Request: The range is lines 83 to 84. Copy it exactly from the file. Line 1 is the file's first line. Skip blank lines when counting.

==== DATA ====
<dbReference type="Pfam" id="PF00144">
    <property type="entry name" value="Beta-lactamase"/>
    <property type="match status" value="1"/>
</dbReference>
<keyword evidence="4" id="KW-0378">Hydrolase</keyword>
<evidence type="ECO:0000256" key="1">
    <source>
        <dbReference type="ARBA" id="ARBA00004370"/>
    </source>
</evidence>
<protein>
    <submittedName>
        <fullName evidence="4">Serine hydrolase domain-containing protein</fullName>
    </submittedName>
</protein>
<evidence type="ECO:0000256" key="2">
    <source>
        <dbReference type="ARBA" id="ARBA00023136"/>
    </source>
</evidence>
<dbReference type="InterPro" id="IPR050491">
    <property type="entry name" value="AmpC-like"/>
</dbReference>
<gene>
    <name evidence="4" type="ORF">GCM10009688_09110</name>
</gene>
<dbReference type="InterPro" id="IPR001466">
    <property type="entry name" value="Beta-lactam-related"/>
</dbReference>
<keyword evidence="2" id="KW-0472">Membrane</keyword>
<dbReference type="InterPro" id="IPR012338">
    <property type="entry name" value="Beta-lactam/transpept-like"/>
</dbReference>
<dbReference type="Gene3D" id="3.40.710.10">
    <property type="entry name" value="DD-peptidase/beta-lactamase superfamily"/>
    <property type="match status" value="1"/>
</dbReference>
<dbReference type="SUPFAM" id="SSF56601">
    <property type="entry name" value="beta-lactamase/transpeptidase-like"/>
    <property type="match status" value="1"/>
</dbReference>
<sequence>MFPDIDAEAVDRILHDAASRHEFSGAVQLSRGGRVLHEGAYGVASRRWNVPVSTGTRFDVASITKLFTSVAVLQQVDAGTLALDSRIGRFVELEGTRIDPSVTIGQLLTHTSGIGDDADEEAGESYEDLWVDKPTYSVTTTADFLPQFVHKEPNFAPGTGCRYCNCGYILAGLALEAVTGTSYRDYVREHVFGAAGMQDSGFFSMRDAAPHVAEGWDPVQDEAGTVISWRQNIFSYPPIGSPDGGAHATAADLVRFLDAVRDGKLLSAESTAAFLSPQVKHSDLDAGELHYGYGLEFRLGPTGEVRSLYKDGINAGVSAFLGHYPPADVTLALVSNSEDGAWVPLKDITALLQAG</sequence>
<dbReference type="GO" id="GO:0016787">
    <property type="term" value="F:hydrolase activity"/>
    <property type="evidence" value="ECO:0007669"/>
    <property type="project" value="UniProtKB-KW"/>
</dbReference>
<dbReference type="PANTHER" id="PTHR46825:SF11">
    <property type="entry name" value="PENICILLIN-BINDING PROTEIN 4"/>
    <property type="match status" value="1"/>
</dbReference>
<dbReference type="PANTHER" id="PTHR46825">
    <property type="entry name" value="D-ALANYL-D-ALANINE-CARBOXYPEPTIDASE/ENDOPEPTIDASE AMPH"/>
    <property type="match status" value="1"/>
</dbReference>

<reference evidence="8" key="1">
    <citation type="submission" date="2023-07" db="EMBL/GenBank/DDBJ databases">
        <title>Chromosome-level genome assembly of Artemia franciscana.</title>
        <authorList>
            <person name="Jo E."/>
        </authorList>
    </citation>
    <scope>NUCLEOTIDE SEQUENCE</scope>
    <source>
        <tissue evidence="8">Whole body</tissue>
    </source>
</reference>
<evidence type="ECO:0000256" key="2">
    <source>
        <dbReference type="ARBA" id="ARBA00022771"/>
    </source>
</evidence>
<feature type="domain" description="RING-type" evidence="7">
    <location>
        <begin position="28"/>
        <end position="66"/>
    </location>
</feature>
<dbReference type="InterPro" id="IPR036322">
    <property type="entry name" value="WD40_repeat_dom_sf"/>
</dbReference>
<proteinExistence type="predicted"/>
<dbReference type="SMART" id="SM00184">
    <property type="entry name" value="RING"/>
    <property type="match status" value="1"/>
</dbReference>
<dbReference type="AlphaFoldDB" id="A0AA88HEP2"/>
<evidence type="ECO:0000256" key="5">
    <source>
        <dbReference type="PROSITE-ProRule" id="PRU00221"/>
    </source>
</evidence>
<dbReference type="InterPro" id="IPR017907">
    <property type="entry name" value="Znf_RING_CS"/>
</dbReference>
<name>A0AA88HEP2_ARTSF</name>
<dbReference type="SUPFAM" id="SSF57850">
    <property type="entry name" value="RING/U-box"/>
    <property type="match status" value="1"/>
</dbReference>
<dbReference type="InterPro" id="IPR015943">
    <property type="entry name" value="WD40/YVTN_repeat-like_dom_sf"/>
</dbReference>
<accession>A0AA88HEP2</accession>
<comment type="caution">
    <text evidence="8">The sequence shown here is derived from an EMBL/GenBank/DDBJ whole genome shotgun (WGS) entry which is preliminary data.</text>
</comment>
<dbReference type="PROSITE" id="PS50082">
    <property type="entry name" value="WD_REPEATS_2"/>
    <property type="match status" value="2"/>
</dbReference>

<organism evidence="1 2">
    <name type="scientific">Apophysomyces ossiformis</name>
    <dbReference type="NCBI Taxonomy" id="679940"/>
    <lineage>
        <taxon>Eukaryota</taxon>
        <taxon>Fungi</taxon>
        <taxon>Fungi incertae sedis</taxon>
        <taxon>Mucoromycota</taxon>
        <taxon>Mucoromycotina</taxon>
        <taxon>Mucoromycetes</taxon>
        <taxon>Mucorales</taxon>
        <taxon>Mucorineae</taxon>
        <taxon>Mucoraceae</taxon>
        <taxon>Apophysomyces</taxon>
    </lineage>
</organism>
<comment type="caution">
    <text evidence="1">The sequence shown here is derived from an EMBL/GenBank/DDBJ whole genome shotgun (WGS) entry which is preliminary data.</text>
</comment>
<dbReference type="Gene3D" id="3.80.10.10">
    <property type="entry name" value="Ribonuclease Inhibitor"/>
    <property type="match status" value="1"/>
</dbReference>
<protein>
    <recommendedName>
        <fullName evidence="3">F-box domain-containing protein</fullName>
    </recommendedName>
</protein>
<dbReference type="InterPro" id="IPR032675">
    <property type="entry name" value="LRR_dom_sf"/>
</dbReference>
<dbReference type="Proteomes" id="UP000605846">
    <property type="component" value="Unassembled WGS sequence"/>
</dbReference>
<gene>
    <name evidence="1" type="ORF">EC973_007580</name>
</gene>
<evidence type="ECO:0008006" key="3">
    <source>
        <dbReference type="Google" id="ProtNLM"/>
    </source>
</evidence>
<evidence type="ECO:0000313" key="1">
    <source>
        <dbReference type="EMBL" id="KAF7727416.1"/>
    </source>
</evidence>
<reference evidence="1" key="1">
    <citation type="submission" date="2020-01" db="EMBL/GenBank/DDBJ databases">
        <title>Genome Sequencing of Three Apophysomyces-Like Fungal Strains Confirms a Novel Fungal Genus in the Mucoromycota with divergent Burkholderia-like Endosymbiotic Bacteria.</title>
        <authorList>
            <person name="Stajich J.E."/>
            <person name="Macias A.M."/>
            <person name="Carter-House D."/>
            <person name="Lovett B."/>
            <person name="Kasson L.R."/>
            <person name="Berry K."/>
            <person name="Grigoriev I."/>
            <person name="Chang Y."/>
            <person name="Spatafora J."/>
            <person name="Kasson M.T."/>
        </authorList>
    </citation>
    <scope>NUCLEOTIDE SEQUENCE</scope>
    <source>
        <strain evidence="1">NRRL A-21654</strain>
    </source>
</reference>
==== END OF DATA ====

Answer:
<dbReference type="SMART" id="SM00184">
    <property type="entry name" value="RING"/>